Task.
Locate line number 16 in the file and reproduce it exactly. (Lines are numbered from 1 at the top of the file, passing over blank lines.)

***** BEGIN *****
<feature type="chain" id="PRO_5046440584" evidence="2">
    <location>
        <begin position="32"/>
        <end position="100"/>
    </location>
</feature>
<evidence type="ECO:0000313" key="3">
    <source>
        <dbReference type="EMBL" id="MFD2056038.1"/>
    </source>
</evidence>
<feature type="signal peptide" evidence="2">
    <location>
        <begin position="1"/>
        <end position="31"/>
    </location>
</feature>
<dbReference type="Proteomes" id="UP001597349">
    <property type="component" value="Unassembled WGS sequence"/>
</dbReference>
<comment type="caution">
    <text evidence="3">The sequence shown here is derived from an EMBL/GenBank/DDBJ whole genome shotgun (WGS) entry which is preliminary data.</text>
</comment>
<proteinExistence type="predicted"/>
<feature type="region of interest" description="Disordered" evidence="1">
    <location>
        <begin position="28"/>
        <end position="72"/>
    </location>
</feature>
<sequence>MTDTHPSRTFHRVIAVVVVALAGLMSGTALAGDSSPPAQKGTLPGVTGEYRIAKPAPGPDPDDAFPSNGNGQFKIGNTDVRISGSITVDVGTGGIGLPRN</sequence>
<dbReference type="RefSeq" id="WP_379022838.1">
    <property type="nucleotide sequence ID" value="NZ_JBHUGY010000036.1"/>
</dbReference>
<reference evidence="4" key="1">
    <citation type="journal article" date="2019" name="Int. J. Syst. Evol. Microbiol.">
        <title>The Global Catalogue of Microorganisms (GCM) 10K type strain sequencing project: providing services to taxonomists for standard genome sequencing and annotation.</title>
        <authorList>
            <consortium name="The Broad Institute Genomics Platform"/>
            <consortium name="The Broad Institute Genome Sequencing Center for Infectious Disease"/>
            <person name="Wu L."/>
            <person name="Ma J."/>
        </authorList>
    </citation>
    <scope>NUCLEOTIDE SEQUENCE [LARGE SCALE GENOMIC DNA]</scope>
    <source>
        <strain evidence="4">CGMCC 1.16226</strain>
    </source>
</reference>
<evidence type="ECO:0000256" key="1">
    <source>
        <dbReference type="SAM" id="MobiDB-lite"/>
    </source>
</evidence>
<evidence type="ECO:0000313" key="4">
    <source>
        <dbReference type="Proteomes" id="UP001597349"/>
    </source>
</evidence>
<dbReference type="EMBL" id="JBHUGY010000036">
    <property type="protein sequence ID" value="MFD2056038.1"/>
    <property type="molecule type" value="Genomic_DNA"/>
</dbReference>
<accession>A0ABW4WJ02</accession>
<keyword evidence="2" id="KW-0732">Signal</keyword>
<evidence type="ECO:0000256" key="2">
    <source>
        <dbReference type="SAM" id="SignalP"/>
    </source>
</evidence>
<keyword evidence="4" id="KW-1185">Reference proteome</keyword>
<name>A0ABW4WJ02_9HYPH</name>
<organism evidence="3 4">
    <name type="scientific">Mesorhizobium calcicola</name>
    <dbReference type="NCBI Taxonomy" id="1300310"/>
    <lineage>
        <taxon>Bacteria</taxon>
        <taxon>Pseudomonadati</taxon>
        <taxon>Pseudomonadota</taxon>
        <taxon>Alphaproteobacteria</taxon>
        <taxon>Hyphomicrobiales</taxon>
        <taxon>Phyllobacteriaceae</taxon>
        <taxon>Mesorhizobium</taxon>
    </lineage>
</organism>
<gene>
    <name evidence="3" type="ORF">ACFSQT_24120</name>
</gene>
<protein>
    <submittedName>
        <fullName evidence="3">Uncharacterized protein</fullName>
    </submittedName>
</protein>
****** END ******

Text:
    </location>